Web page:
Speaking of photographing my wife at first she was cool with me taking beautiful portrait style pictures, now when I point a camera at her she scours at me and hands me her iphone to take her picture.

So where is all this leading to. Both my mates Yusuf and Hamni still shoot with there Canon and Nikon cameras and take amazing pictures of everything. Wildlife, pretty girls landscape street photography everything. Whereas I have spent 100s of thousands of dollars chasing a dream picture that I keep getting with my Nikon gear and every now and then with my H6D100c or my S007 or my M10 Q2 and more.

Since being diagnosed with PTSD back in 2017 I no longer enjoy street photography and limit my photography to wildlife, birds and nature so the trusty Nikon gear is my camera of choice. Yesterday I sold my D810 and bought a new D850 (I guess I haven't lost the urge to spend spend spend) but at least its in the 3k range rather than the 30k range

I have sold all the Leica M gear the H6D gear and Im left with my Nikon D850 a few lenses and my film gear (maybe one day I will venture out and try my hand at that side of photography) The Leica S gear is still with me but due to the fact that it all cost me ~$40k and is now only worth 4k I will keep it and give it to one of my kids if they show any interest in Photography.

While on lockdown I decided to make a new website just for the hell of it and to pass time stuck in the house https://neilwilliamsfineart.com/ There is a mixture of FF MF LF and 120 film, but for me my favorite pictures are shot with a Nikon FF camera.

Sorry for the long post but hopefully this will answer some of your questions

Neil
 

Godfrey

Well-known member
...
While on lockdown I decided to make a new website just for the hell of it and to pass time stuck in the house https://neilwilliamsfineart.com/ There is a mixture of FF MF LF and 120 film, but for me my favorite pictures are shot with a Nikon FF camera.

Sorry for the long post but hopefully this will answer some of your questions
Well, Neil, I don't really have any questions for you.

But it sounds like you've answered your own questions nicely: If you're favorite pictures are shot with a Nikon FF camera, the heck with all the other stuff. Sell all of that stuff, keep your Nikon gear, and concentrate on your Photography ... not your camera equipment. That is the only way to achieve excellence in Photography, not chasing the perfect equipment.

G
 

Abstraction

Active member
Notice an interesting aspect of all this: The guys whose work you admire stick with the gear they have. They know what they need, they got the tools and now, they spend their time photographing, perfecting their craft and creating art. Gear does not make a photographer. Gear is there to facilitate getting the result you need. Nothing more. If you're doing bird photography, you need a long lens. You can't do it effectively without it. However, it makes little to no difference what make/model that lens is.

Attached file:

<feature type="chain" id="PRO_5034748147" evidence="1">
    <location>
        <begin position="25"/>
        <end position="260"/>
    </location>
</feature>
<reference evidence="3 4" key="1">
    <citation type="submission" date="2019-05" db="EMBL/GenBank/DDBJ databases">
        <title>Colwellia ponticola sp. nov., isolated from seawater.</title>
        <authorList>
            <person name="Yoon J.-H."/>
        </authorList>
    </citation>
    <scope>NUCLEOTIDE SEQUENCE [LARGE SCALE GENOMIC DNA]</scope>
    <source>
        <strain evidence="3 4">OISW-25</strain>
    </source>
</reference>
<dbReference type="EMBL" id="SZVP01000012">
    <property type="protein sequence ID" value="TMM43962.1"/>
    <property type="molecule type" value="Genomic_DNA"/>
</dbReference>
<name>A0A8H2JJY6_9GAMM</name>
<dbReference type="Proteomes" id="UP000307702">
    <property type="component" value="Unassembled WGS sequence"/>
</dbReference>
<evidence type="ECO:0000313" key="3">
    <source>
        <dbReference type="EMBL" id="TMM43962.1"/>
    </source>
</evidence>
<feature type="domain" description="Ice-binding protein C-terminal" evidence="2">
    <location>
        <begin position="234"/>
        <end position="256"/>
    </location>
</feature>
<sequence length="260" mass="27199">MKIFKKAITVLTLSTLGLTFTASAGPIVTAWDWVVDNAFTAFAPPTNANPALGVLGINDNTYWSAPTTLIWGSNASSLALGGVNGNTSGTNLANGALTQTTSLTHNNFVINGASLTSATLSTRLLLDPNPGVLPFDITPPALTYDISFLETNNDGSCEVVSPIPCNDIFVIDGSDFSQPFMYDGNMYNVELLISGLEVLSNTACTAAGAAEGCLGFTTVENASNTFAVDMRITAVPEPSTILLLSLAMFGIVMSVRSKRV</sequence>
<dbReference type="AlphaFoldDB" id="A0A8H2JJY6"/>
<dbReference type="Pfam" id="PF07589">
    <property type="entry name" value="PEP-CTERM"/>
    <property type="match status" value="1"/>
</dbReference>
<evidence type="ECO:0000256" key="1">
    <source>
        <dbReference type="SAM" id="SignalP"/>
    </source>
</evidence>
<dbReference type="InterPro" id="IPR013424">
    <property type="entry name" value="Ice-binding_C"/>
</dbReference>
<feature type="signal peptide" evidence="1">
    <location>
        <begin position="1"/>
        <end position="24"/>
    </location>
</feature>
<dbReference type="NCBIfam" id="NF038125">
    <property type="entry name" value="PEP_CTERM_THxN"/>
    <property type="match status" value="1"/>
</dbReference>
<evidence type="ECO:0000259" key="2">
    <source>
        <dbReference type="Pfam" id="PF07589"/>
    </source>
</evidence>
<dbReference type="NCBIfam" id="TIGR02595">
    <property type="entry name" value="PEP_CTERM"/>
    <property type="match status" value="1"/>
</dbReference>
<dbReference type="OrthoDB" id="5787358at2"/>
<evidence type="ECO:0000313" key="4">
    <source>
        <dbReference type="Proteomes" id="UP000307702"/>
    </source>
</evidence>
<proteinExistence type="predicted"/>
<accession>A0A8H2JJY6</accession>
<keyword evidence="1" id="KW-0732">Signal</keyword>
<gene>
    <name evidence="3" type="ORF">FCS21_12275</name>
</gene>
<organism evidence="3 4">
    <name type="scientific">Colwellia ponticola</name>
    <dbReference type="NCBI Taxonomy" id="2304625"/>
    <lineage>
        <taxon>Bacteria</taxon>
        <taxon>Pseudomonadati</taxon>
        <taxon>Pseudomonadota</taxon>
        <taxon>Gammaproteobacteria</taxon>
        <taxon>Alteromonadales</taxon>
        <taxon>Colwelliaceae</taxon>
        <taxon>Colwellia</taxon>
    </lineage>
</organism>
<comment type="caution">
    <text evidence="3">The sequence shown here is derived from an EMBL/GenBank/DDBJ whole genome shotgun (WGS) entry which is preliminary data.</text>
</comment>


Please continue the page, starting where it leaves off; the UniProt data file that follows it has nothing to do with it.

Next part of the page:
The same goes for cameras. If you're creating large prints, you need X megapixels to maintain the print quality at large sizes. However, it makes no difference which manufacturer those pixels came from. The ONE thing that you camera ABSOLUTELY, POSITIVELY has to be and that's reliable. So, if your Nikon is reliable and you are able to get the types of shots that you want of the subjects that you want, then stick to what you have. Know your equipment and use it to the max.

BTW, I love the bull pic. It's great.
 

darr

Well-known member
Who cares what gear you use as long as it does not get in the way.

I shoot APS-C, medium format digital and film, and 4x5. My favorite camera is whatever I am using at the moment.

If someone thinks a medium format digital camera will miraculously change their photography for the better, then they are drinking merchandising kool-aid. What it will do is make you slow down as it dictates a more methodical way to shoot than say an APS-C.

There are subject matter that is not conducive to a methodical way of shooting. I enjoy still life more than action so I continue to shoot 4x5 in a studio environment. Whatever speaks to you and brings you joy, that is where you should go.